In Woodcock v Cumbria Primary Care Trust, the Court of Appeal has re-iterated that cost saving alone cannot, by itself, constitute a legitimate aim, so as to objectively justify age discrimination.

Following the merger of NHS trusts, Woodcock, who had been the Chief Executive of one of the predecessor Trusts, was not appointed to post of Chief Executive of the new combined Trust. Attempts were made to find Woodcock alternative employment but they were unsuccessful.  It had been agreed as part of the merger arrangements that any employee for whom there was no suitable job in the merged Trust would have their employment guaranteed until 30 June 2007, however, in the case of employees (like Woodcock) with a 12-month notice entitlement, any such notice ought to be given so as to expire at the end of that employment guarantee period. 

Woodcock, like other employees in the pension scheme, was entitled to a substantial enhancement to his pension if dismissed on grounds of redundancy after the age of 50.  Woodcock did not turn 50 until 17 June 2008. 

The Trust, in managing Woodcock’s situation, did not serve notice on 30 June 2006 as expected by the policy.  However, by the Spring of 2007 the Trust was keen to consult with Woodcock prior to issuing him with 12 months’ notice of redundancy.  It became difficult to arrange a consultation meeting with Woodcock.  Consequently, the Trust served notice of dismissal for redundancy on 23 May 2007, which notice would expire a year later and shortly before Woodcock’s 50th birthday. The formal redundancy consultation process did not commence until after notice had been served. 

The Tribunal held that the decision to serve notice prior to the start of consultation was direct age discrimination. The decision had been motivated by the realisation that the cost of Woodcock’s redundancy would have increased significantly if delayed until after he turned 50.   There was also a belief that Woodcock was deliberately stalling the onset of the consultation process to delay his redundancy so that he could benefit from the enhanced pension terms when his redundancy did eventually take place.  However, the Tribunal found that the Trust’s treatment of Woodcock was objectively justified, as a proportionate way to achieve the Trust’s legitimate aim of dismissing a redundant employee in a cost efficient manner, preventing the employee from benefitting from a windfall.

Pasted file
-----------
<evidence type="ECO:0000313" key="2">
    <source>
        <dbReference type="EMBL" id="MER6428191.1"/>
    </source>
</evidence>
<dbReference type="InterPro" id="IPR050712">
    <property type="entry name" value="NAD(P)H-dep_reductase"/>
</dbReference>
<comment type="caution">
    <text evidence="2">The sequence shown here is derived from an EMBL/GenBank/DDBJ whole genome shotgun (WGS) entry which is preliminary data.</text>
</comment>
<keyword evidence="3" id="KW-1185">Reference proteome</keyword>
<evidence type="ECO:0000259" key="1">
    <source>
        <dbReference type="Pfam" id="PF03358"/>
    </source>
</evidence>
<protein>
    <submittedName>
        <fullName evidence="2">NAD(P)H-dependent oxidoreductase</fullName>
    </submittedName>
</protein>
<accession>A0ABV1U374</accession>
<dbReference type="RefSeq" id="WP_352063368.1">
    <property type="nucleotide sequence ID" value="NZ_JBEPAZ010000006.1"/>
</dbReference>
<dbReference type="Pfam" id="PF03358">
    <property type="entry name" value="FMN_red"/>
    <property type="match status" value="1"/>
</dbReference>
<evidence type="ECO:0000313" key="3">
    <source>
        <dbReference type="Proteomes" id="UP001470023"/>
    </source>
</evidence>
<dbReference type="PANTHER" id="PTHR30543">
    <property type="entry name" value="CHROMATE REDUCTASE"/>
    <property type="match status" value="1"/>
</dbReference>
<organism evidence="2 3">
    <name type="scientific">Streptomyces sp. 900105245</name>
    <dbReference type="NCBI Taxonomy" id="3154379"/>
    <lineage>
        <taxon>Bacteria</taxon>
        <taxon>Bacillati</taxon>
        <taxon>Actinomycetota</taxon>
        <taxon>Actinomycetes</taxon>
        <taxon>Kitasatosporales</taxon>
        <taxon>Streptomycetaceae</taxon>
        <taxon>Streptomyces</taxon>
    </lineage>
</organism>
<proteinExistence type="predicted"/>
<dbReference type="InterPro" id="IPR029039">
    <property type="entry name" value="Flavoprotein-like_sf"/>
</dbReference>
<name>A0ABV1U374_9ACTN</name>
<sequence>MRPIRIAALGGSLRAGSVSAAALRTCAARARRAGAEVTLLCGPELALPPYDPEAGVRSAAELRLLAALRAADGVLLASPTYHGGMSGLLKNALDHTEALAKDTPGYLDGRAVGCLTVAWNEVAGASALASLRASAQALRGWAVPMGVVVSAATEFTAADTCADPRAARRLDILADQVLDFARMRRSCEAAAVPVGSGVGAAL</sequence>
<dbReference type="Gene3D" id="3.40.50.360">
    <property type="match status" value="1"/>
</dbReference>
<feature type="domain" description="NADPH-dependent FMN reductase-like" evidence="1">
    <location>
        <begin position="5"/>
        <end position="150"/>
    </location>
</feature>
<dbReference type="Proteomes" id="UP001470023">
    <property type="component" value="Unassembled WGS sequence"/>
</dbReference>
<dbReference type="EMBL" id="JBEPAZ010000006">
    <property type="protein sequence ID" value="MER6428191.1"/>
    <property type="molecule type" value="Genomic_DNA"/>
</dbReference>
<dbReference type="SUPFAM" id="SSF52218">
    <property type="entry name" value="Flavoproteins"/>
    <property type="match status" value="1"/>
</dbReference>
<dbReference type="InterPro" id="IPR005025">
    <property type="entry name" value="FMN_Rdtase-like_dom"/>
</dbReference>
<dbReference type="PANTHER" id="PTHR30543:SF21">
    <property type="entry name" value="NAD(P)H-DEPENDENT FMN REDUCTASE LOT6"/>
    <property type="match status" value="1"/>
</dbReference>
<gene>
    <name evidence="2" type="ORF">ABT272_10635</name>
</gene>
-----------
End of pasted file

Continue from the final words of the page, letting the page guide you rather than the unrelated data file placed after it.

The Court of Appeal has upheld this decision, ruling that the treatment of Woodcock was proportionate, with the discriminatory effect outweighed by the needs of the Trust given the ‘very particular circumstances’ of the case.  The Court stated that the guidance given by European authorities on the subject of costs ‘meant nothing more than that the saving or avoidance of cost will not, without more, amount to the achieving of a legitimate aim.’  The Court took the view in this case that preventing the employee from benefiting from a windfall was, in the circumstances, more than merely an exercise in cost saving.  Further, they said that given the objective justification test provided in the legislation, the ‘relevant question must be whether the treatment complained of was [proportionate]’.  In this case, it was.

Impact for employers

  • The Court of Appeal’s decision emphasises the importance of proportionality, and acknowledges that most discriminatory decisions by employers will have a costs basis.  However, it doesn’t go so far as to address the artificial distinctions between ‘exclusive’ costs factors and other criteria. Accordingly, the ‘cost-plus’ basis for justification identified in previous cases remains unaffected by this decision.
  • Employers should remain cautious when dismissing aging workers on the basis of avoiding enhanced pension/redundancy liabilities. Reference was made by the Court of Appeal to the particular distinguishing facts of this case. The Trust had been very generous with Woodcock in maintaining his employment for a significant period of time when he had no role, and had he received the enhanced redundancy/pension on dismissal this would have been an undeserved windfall on the part of Woodcock, because given the terms of the merger policy this could not have been a legitimate expectation for him.